Response Design Corporation:Creating the Uncommon Call Center
Kathryn's Uncommon Call Center Blog
June 3, 2008 01:41 PM
Categories: Management 
Information Security and Call Centers - Noteworthy Similarity

I was reading "The Global State of Information Security 2005" (retrieved from on June 1, 2008) when I came across the following quote:

"When you spend all that time fighting fires, you don't even have time to come up with the new ways to build things so they don't burn down. Right now, there's hardly a fire code."

It struck me how similar this is to what we go through in contact center management.

Fire-fighting has long been the daily norm of most contact center professionals. We get so involved in the daily fires that we don't have time to look at the big picture. Building processes and systems that aren't suseptible to flame outs is a luxury rather than than the norm. For the most part, I think many of us still spend more time on the tactical rather than the strategic.

In order to become customer experience managers and provide real value to the rest of the corporation we have to figure out how to balance the tactical with the strategic. It is not one or the other. Both are important.

What do you do to ensure your customer contact strategy aligns with and enhances your organization's strategy? Do you have a leader (or leaders) that focuses solely on strategy? What percentage of your planning time is spent on coming up with fireproof strategies? Are you predominantly reactive or proactive in your approach to contact center management? What can you do today to become more balanced?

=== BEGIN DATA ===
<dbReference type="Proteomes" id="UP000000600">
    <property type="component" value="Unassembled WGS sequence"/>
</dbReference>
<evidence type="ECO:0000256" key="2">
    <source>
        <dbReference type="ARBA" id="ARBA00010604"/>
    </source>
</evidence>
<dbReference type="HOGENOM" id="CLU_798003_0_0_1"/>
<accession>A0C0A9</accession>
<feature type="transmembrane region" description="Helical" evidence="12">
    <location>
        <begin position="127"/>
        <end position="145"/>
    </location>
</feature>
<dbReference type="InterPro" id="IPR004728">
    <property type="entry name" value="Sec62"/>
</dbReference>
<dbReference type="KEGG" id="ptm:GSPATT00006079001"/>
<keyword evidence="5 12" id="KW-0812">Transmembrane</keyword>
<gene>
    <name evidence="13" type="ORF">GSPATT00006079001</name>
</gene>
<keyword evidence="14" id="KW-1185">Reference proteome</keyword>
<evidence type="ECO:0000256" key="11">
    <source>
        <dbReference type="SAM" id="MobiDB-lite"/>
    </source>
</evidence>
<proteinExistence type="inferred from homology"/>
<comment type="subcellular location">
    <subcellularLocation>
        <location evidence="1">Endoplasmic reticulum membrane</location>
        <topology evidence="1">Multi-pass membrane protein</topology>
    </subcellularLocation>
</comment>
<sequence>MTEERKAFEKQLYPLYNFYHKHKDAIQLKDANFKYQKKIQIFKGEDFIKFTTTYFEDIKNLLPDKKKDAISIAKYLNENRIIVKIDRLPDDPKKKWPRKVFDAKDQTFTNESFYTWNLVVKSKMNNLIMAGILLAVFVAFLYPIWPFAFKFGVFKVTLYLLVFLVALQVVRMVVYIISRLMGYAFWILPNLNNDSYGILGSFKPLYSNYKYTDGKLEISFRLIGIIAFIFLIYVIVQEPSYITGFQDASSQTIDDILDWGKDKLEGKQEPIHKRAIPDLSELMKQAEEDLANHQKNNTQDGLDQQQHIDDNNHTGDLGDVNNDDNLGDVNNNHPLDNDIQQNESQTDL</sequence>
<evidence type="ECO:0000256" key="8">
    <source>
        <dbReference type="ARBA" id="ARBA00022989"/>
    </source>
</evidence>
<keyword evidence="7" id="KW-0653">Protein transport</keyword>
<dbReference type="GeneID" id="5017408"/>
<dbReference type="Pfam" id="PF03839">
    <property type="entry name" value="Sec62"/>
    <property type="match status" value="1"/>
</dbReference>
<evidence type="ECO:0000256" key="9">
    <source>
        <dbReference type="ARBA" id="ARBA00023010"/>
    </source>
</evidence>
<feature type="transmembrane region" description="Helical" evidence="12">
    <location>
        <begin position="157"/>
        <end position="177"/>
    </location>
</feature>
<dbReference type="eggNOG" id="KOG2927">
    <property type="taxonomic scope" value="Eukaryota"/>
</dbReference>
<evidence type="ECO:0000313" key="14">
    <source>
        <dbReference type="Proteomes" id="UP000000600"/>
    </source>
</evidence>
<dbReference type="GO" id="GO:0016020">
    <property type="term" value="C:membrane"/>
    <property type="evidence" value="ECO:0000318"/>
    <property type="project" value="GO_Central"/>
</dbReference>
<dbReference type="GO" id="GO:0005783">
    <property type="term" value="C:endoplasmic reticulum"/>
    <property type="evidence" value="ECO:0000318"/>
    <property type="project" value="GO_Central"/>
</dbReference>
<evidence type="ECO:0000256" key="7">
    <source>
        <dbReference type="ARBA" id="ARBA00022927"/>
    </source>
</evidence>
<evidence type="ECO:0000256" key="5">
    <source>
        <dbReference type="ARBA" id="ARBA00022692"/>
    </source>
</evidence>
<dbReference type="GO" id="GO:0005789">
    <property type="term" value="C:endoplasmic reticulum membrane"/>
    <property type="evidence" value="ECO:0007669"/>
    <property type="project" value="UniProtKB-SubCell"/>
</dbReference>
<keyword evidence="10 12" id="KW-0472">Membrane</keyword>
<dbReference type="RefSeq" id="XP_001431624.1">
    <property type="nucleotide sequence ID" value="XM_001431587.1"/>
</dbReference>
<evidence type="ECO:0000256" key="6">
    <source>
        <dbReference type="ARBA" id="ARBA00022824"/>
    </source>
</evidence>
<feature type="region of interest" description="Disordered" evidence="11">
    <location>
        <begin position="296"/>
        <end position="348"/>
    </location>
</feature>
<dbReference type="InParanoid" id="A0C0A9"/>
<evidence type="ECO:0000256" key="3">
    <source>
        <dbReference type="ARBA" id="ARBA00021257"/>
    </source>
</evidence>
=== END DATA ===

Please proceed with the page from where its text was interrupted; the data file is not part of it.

Entry logged at 01:41 PM

I'm not sure that most call center managers really have much opportunity to think strategically. They are commonly viewed as a purely "production" function (if not "overhead") and driven by executive management to do more with less, and then do it again. It can often be a real struggle to convince the powers that be that the call center has a strategic role, and that by playing it, it can contribute to the bottom line (i.e., revenue growth, expense reduction) performance of the entire enterprise.

The call center manager who finds him/herself caught in this scenario might do well to begin by using some of the strategic product and or customer information that they amass in the daily course of doing their job and provide it to other organizations (sales, marketing, manufacturing, etc) who can put it to use. This way they begin building alliances with external groups who, hopefully, will see the value of this information and become an advocate for bering the call center to the strategic planning table.

Posted by: SMurtagh [TypeKey Profile Page] at June 3, 2008 05:33 PM
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